Gates Foundation to Give D.C. Students Push to College
Thursday, March 22, 2007
The Bill and Melinda Gates Foundation will announce today a $122 million investment to create a new crop of high school and college scholars among some of the city's poorest and lowest-achieving students. It is the foundation's largest investment to date in D.C. education and one of the largest grants it has made for education.
More than 2,000 students will become D.C. Achievers over the next 15 years and receive college scholarships of up to $10,000 each a year for a maximum of five years. The money is meant to jump-start low high school and college graduation rates among students living in parts of Northeast and Southeast Washington, where statistics show that within a span of five years, 66 percent of high school students fail to complete high school and just one in 20 high school graduates earns a college degree.
The grant is a monumental leap from the $4.8 million the foundation awarded the D.C. public schools last fall for several low-performing schools and smaller investments in years past at some charter schools. The D.C. College Access Program, or DC-CAP, the city's largest nonprofit college counseling program, will administer key elements of the D.C. Achievers program.
Nine percent of D.C. high school graduates who attend college finish within five years. The program aims to double the college completion rate beginning with the Class of 2010 and triple the rate for the Class of 2014.
The Gates Foundation, which has donated $1.5 billion nationally for education and more than $13 million in the District, has been working with D.C. officials for three years to determine the best way to be a catalyst for improving urban education in Washington. City leaders last fall released the "Double the Number for College Success" report, which tracked students over five years and found that the District had a 43 percent high school graduation rate.
"We are honored to be able to partner with the leaders of the District of Columbia to pursue this ambitious goal," said Jim Shelton, education program director of the Bill and Melinda Gates Foundation. "We hope that this investment can serve these students well and spur broader improvement in D.C. education."
The announcement for the scholarship program is scheduled for this morning at Frank W. Ballou Senior High School in Southeast Washington. The program is a collaborative effort involving the foundation, DC-CAP, the D.C. College Success Foundation, Mayor Adrian M. Fenty, the D.C. public schools and charter school leaders.
About 175 juniors at six traditional and charter high schools -- Anacostia, Ballou, H.D. Woodson, Friendship Collegiate, Maya Angelou-Evans and Thurgood Marshall Academy -- will be selected by the end of the school year for the scholarship. Designed to tap hidden potential, the program will have broader selection criteria that will consider students' grade-point averages and grades, but also their "resilience" and "commitment to education."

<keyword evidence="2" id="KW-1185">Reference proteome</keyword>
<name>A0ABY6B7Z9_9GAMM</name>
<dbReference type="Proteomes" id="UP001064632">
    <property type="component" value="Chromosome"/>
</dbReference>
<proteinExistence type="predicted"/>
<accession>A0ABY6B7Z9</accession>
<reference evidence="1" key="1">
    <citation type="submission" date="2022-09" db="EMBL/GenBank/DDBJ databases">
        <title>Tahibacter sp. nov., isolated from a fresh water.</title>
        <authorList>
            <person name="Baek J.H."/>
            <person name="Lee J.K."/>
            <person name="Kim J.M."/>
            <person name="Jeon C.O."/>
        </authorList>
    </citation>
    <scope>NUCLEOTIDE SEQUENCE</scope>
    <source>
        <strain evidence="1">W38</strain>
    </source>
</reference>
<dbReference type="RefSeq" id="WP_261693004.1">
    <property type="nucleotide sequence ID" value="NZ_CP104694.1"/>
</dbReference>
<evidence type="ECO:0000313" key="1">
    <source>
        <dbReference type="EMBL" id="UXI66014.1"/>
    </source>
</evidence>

Students at the six high schools will learn about the program and receive application packets through school assemblies scheduled over the next few weeks. Once selected, the students will be part of a summer college prep program and will be assigned "college liaisons" who will advise and mentor them through the college application process.
The D.C. College Success Foundation, a nonprofit group that awards college scholarships and mentors poor students, will receive $112 million of the grant. That foundation will partner with DC-CAP, which has hired six college liaisons to work with students at the six high schools, and also do outreach at middle and junior high schools in nearby communities.
DC-CAP, which is privately funded, will receive the remaining $10 million of the grant as the first contribution to its $40 million capital campaign. The money will allow the nonprofit, which has college resource centers at 17 high schools, to award more scholarships and expand its reach for the first time into four charter high schools beginning this fall. (Washington Post Co. Chairman Donald E. Graham is chairman of the DC-CAP board.)
Yesterday, School Superintendent Clifford B. Janey said through his spokesman that the investment meshes with his academic blueprint for improving students' achievement, the master education plan.
"We are grateful for the mentoring guidance and financial support this generous investment will offer to students who might otherwise not be ready or able to attend college," Janey said. "This investment fits perfectly with what [D.C. public schools are] already doing and highlights the need for the entire community to get involved in making sure our students succeed."